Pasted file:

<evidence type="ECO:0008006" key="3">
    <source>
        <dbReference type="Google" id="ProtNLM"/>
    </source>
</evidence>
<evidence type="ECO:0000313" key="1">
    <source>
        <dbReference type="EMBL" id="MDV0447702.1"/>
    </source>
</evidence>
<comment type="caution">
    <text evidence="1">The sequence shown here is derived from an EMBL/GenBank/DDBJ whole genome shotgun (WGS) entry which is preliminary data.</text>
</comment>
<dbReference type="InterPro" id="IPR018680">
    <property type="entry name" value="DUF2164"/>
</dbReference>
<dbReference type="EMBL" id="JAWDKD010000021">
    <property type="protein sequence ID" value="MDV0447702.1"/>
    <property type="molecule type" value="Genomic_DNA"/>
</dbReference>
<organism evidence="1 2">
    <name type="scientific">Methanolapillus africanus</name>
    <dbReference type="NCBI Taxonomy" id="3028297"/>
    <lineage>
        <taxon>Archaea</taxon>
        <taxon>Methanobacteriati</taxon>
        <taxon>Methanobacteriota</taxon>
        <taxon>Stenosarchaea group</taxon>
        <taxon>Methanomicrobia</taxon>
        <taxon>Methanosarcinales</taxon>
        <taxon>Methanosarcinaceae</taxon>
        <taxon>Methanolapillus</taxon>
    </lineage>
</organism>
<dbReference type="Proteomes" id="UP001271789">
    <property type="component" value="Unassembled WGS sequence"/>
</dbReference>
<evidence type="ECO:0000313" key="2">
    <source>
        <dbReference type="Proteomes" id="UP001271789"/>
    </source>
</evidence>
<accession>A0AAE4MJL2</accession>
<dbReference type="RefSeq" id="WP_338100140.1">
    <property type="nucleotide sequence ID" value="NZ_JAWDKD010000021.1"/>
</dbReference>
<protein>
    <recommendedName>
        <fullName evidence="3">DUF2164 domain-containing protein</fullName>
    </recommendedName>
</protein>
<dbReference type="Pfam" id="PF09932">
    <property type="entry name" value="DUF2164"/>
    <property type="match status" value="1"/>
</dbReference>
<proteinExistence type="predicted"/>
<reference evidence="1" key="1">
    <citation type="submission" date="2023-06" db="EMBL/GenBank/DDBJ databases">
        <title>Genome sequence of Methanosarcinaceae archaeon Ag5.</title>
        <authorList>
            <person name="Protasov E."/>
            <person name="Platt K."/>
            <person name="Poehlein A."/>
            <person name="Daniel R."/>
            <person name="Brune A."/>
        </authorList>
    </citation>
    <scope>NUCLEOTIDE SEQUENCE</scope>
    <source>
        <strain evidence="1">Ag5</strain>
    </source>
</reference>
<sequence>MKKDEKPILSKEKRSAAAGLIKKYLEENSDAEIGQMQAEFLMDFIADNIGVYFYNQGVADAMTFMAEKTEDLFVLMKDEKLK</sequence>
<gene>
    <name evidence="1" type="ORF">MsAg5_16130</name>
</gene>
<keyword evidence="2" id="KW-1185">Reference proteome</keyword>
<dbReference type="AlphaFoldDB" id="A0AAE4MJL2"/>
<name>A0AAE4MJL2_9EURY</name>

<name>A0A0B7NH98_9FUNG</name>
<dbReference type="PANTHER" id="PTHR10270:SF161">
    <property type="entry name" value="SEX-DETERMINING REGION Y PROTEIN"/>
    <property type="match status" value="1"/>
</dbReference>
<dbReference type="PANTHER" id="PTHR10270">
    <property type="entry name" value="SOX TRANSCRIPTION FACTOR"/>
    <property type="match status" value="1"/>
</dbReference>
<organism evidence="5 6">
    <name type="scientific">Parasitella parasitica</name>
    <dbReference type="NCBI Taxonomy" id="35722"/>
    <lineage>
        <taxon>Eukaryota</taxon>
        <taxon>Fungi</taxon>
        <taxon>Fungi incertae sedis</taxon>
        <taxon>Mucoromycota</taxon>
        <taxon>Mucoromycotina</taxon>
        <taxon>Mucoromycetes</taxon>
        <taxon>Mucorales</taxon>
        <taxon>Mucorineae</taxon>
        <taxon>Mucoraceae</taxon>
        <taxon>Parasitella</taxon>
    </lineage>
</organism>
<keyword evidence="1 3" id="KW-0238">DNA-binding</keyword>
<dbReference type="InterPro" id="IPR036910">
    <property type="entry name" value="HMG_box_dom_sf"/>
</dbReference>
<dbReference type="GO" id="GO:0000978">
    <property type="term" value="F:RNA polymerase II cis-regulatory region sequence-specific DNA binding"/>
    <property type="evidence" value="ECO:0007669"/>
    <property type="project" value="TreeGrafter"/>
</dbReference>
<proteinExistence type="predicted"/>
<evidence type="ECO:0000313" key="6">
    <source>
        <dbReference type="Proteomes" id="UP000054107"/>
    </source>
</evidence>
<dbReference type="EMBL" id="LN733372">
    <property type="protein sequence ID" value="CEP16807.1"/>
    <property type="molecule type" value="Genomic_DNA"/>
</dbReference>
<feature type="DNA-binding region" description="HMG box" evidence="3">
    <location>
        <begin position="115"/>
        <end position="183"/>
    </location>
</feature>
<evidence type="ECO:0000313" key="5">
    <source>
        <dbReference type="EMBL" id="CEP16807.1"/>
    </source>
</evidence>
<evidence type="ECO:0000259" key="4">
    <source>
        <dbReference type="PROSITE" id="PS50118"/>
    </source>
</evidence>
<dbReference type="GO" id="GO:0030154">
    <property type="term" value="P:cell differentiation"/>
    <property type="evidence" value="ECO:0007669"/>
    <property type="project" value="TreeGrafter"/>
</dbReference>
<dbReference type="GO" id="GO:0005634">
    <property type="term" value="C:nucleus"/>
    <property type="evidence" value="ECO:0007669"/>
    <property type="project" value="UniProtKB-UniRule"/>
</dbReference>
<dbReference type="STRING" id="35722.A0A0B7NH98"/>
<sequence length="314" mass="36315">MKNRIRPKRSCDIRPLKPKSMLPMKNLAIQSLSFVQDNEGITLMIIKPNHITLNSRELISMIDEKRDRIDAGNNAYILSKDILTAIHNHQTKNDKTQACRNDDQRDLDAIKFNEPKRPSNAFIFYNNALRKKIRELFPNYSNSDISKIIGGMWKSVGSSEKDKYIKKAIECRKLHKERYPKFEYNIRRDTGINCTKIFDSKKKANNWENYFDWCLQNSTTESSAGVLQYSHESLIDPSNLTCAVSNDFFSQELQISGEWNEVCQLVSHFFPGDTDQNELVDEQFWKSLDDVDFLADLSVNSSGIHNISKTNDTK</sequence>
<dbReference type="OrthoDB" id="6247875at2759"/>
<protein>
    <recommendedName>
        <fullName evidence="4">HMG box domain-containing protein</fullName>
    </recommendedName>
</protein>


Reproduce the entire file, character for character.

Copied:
<evidence type="ECO:0008006" key="3">
    <source>
        <dbReference type="Google" id="ProtNLM"/>
    </source>
</evidence>
<evidence type="ECO:0000313" key="1">
    <source>
        <dbReference type="EMBL" id="MDV0447702.1"/>
    </source>
</evidence>
<comment type="caution">
    <text evidence="1">The sequence shown here is derived from an EMBL/GenBank/DDBJ whole genome shotgun (WGS) entry which is preliminary data.</text>
</comment>
<dbReference type="InterPro" id="IPR018680">
    <property type="entry name" value="DUF2164"/>
</dbReference>
<dbReference type="EMBL" id="JAWDKD010000021">
    <property type="protein sequence ID" value="MDV0447702.1"/>
    <property type="molecule type" value="Genomic_DNA"/>
</dbReference>
<organism evidence="1 2">
    <name type="scientific">Methanolapillus africanus</name>
    <dbReference type="NCBI Taxonomy" id="3028297"/>
    <lineage>
        <taxon>Archaea</taxon>
        <taxon>Methanobacteriati</taxon>
        <taxon>Methanobacteriota</taxon>
        <taxon>Stenosarchaea group</taxon>
        <taxon>Methanomicrobia</taxon>
        <taxon>Methanosarcinales</taxon>
        <taxon>Methanosarcinaceae</taxon>
        <taxon>Methanolapillus</taxon>
    </lineage>
</organism>
<dbReference type="Proteomes" id="UP001271789">
    <property type="component" value="Unassembled WGS sequence"/>
</dbReference>
<evidence type="ECO:0000313" key="2">
    <source>
        <dbReference type="Proteomes" id="UP001271789"/>
    </source>
</evidence>
<accession>A0AAE4MJL2</accession>
<dbReference type="RefSeq" id="WP_338100140.1">
    <property type="nucleotide sequence ID" value="NZ_JAWDKD010000021.1"/>
</dbReference>
<protein>
    <recommendedName>
        <fullName evidence="3">DUF2164 domain-containing protein</fullName>
    </recommendedName>
</protein>
<dbReference type="Pfam" id="PF09932">
    <property type="entry name" value="DUF2164"/>
    <property type="match status" value="1"/>
</dbReference>
<proteinExistence type="predicted"/>
<reference evidence="1" key="1">
    <citation type="submission" date="2023-06" db="EMBL/GenBank/DDBJ databases">
        <title>Genome sequence of Methanosarcinaceae archaeon Ag5.</title>
        <authorList>
            <person name="Protasov E."/>
            <person name="Platt K."/>
            <person name="Poehlein A."/>
            <person name="Daniel R."/>
            <person name="Brune A."/>
        </authorList>
    </citation>
    <scope>NUCLEOTIDE SEQUENCE</scope>
    <source>
        <strain evidence="1">Ag5</strain>
    </source>
</reference>
<sequence>MKKDEKPILSKEKRSAAAGLIKKYLEENSDAEIGQMQAEFLMDFIADNIGVYFYNQGVADAMTFMAEKTEDLFVLMKDEKLK</sequence>
<gene>
    <name evidence="1" type="ORF">MsAg5_16130</name>
</gene>
<keyword evidence="2" id="KW-1185">Reference proteome</keyword>
<dbReference type="AlphaFoldDB" id="A0AAE4MJL2"/>
<name>A0AAE4MJL2_9EURY</name>

<name>A0A0B7NH98_9FUNG</name>
<dbReference type="PANTHER" id="PTHR10270:SF161">
    <property type="entry name" value="SEX-DETERMINING REGION Y PROTEIN"/>
    <property type="match status" value="1"/>
</dbReference>
<dbReference type="PANTHER" id="PTHR10270">
    <property type="entry name" value="SOX TRANSCRIPTION FACTOR"/>
    <property type="match status" value="1"/>
</dbReference>
<organism evidence="5 6">
    <name type="scientific">Parasitella parasitica</name>
    <dbReference type="NCBI Taxonomy" id="35722"/>
    <lineage>
        <taxon>Eukaryota</taxon>
        <taxon>Fungi</taxon>
        <taxon>Fungi incertae sedis</taxon>
        <taxon>Mucoromycota</taxon>
        <taxon>Mucoromycotina</taxon>
        <taxon>Mucoromycetes</taxon>
        <taxon>Mucorales</taxon>
        <taxon>Mucorineae</taxon>
        <taxon>Mucoraceae</taxon>
        <taxon>Parasitella</taxon>
    </lineage>
</organism>
<keyword evidence="1 3" id="KW-0238">DNA-binding</keyword>
<dbReference type="InterPro" id="IPR036910">
    <property type="entry name" value="HMG_box_dom_sf"/>
</dbReference>
<dbReference type="GO" id="GO:0000978">
    <property type="term" value="F:RNA polymerase II cis-regulatory region sequence-specific DNA binding"/>
    <property type="evidence" value="ECO:0007669"/>
    <property type="project" value="TreeGrafter"/>
</dbReference>
<proteinExistence type="predicted"/>
<evidence type="ECO:0000313" key="6">
    <source>
        <dbReference type="Proteomes" id="UP000054107"/>
    </source>
</evidence>
<dbReference type="EMBL" id="LN733372">
    <property type="protein sequence ID" value="CEP16807.1"/>
    <property type="molecule type" value="Genomic_DNA"/>
</dbReference>
<feature type="DNA-binding region" description="HMG box" evidence="3">
    <location>
        <begin position="115"/>
        <end position="183"/>
    </location>
</feature>
<evidence type="ECO:0000313" key="5">
    <source>
        <dbReference type="EMBL" id="CEP16807.1"/>
    </source>
</evidence>
<evidence type="ECO:0000259" key="4">
    <source>
        <dbReference type="PROSITE" id="PS50118"/>
    </source>
</evidence>
<dbReference type="GO" id="GO:0030154">
    <property type="term" value="P:cell differentiation"/>
    <property type="evidence" value="ECO:0007669"/>
    <property type="project" value="TreeGrafter"/>
</dbReference>
<dbReference type="GO" id="GO:0005634">
    <property type="term" value="C:nucleus"/>
    <property type="evidence" value="ECO:0007669"/>
    <property type="project" value="UniProtKB-UniRule"/>
</dbReference>
<dbReference type="STRING" id="35722.A0A0B7NH98"/>
<sequence length="314" mass="36315">MKNRIRPKRSCDIRPLKPKSMLPMKNLAIQSLSFVQDNEGITLMIIKPNHITLNSRELISMIDEKRDRIDAGNNAYILSKDILTAIHNHQTKNDKTQACRNDDQRDLDAIKFNEPKRPSNAFIFYNNALRKKIRELFPNYSNSDISKIIGGMWKSVGSSEKDKYIKKAIECRKLHKERYPKFEYNIRRDTGINCTKIFDSKKKANNWENYFDWCLQNSTTESSAGVLQYSHESLIDPSNLTCAVSNDFFSQELQISGEWNEVCQLVSHFFPGDTDQNELVDEQFWKSLDDVDFLADLSVNSSGIHNISKTNDTK</sequence>
<dbReference type="OrthoDB" id="6247875at2759"/>
<protein>
    <recommendedName>
        <fullName evidence="4">HMG box domain-containing protein</fullName>
    </recommendedName>
</protein>